The bewitching bee who rides a broom
In these troubled times, it helps to remember the tiny miracles that constantly surround us. One of these ordinary miracles is a tiny little bee that rides a broom.
We tend to think of bees mainly in terms of honey, that delicious golden liquid that makes biscuits so irresistible and elevates Cheerios from a breakfast food to a decadent treat. Those of us who love Shakespeare are familiar with the speech in Henry V where the Archbishop of Canterbury advises the king,
Therefore doth heaven divide The state of man in divers functions, Setting endeavour in continual motion; To which is fixed, as an aim or butt, Obedience: for so work the honey-bees, Creatures that by a rule in nature teach The act of order to a peopled kingdom.
The Archbishop wanted to convince the king that the country would just keep going like a beehive while Henry invaded France. But of course, people are not bees and will not be content to drone away in dumb obedience, so that didn’t exactly work out.
More charming is the tag of poetry from The Tempest, where the sprite Ariel invokes bees among other creatures in anticipation of his release from servitude to the sorcerer Prospero.
Where the bee sucks, there suck I:
In a cowslip’s bell I lie;
There I couch when owls do cry.
On the bat’s back I do fly
After summer merrily.
Merrily, merrily shall I live now
Under the blossom that hangs on the bough.
Bees do have a lot of charm. The story that scientists once proved bumblebees cannot fly is still making the rounds. It’s really a myth based on quick calculations that failed to account for the bumblebee’s physiology, but I’ve always enjoyed it.
Recently I’ve been captivated by the witch bee, a fond nickname for a mason bee that lays her eggs in snail shells and then carries dry grass stalks to cover the shells. The available picture of this tiny miracle is copyrighted but you can see it here. Clutching her long stalk, the little bee looks just like she’s riding a tiny broom. There’s so much in the news of death and destruction. Let us pause to marvel at a wee witch who is above it all, serene on her broom and bent only on protecting her children.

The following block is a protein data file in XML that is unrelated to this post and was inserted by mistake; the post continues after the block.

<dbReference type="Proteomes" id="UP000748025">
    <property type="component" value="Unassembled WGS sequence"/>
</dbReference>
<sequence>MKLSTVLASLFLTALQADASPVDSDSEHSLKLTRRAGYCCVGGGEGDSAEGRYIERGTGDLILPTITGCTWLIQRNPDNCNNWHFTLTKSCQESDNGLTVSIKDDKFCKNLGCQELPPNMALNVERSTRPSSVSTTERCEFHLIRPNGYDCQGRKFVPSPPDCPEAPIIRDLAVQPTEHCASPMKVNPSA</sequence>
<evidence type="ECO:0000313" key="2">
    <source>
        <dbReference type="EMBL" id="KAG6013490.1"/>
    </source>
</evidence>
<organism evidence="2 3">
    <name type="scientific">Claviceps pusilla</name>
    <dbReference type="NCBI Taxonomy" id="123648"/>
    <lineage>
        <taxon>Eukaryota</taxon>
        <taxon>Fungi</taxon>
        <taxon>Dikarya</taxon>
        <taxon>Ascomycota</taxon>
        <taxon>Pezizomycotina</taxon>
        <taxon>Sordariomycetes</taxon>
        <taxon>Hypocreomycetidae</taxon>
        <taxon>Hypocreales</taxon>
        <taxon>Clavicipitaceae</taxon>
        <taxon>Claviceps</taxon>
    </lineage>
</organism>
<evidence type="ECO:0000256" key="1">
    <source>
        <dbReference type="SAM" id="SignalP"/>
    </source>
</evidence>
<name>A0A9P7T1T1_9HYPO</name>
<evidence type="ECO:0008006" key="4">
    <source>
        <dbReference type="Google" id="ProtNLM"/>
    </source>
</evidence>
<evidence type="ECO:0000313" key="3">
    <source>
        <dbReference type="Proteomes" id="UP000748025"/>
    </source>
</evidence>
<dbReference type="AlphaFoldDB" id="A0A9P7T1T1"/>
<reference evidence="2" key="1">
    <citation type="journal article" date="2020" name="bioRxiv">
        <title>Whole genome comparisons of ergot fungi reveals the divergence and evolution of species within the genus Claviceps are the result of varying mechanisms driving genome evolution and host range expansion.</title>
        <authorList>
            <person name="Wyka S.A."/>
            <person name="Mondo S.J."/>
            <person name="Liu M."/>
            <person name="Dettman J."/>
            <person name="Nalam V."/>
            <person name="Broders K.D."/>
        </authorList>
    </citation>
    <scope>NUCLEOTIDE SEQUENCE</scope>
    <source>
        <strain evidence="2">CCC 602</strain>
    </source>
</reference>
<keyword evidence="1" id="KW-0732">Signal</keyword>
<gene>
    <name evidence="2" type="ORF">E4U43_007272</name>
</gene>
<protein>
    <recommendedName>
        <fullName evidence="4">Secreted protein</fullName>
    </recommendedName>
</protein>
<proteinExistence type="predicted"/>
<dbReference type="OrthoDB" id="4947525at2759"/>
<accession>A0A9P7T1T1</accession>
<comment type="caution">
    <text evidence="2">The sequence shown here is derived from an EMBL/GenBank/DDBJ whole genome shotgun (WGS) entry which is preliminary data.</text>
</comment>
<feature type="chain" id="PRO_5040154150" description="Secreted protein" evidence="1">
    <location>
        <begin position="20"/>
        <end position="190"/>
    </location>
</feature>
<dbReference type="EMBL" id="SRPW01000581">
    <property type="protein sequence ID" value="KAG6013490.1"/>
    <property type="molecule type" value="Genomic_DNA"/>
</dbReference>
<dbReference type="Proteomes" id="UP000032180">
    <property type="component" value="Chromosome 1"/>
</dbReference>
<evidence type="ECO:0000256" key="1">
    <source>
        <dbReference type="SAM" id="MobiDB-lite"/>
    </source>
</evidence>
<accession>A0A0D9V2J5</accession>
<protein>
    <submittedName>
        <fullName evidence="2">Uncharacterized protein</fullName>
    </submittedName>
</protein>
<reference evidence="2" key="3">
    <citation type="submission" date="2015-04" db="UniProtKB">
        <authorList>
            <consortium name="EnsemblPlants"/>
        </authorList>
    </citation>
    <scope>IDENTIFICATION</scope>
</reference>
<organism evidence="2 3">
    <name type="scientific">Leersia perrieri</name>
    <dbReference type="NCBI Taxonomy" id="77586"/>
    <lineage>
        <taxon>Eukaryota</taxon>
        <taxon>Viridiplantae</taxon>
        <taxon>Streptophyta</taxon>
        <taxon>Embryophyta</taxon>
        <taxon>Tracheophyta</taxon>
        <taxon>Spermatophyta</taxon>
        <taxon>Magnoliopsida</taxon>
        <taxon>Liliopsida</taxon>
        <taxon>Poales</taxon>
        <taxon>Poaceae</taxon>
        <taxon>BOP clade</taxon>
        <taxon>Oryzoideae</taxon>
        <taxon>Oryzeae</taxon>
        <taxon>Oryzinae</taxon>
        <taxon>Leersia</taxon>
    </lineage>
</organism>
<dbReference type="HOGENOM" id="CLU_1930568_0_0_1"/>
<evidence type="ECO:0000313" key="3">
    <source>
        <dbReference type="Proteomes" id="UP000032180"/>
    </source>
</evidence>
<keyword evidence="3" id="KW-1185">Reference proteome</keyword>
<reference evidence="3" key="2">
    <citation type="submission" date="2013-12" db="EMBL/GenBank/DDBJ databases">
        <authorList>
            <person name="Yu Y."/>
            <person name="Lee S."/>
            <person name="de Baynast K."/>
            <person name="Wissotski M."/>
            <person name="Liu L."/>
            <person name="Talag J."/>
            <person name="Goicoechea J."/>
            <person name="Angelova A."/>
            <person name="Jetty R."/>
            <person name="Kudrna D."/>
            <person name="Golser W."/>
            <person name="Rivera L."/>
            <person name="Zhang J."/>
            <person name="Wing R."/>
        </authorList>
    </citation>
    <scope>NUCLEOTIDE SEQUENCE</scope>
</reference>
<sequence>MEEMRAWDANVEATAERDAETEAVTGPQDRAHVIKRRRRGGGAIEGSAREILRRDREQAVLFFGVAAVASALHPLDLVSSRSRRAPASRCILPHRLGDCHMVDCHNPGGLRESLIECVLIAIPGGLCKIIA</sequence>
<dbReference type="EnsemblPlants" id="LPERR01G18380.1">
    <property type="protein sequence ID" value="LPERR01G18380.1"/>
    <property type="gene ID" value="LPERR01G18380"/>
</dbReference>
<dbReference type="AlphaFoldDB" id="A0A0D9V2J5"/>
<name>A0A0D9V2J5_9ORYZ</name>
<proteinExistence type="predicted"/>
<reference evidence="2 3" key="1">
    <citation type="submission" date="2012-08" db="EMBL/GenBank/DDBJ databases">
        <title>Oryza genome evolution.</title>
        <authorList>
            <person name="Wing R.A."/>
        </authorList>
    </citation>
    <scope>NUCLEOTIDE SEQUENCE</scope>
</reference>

Pandra Selivanov is the author of The Pardon, a story of forgiveness based on the thief on the cross in the Bible.
A note from Andrea Widburg:
Ms. Selivanov’s post refreshed my soul—and reminded me of a long-forgotten poem by Isaac Watts, that he wrote in 1715 and that remained popular into the mid-Victorian era:
How doth the little busy bee
Improve each shining hour,
And gather honey all the day
From every opening flower!
How skilfully she builds her cell!
How neat she spreads the wax!
And labors hard to store it well
With the sweet food she makes.
In works of labor or of skill,
I would be busy too;
For Satan finds some mischief still
For idle hands to do.
In books, or work, or healthful play,
Let my first years be passed,
That I may give for every day
Some good account at last.
If that poem somehow rings a bell, it’s because Lewis Carroll parodied in Alice in Wonderland, when she struggles to recite a poem for the caterpillar—a parody so perfect that it made the English-speaking world forget Watts’ earlier, didactic effort:
How doth the little crocodile
Improve his shining tail
And pour the waters of the Nile
On every golden scale!
How cheerfully he seems to grin,
How neatly spreads his claws,
And welcomes little fishes in
With gently smiling jaws!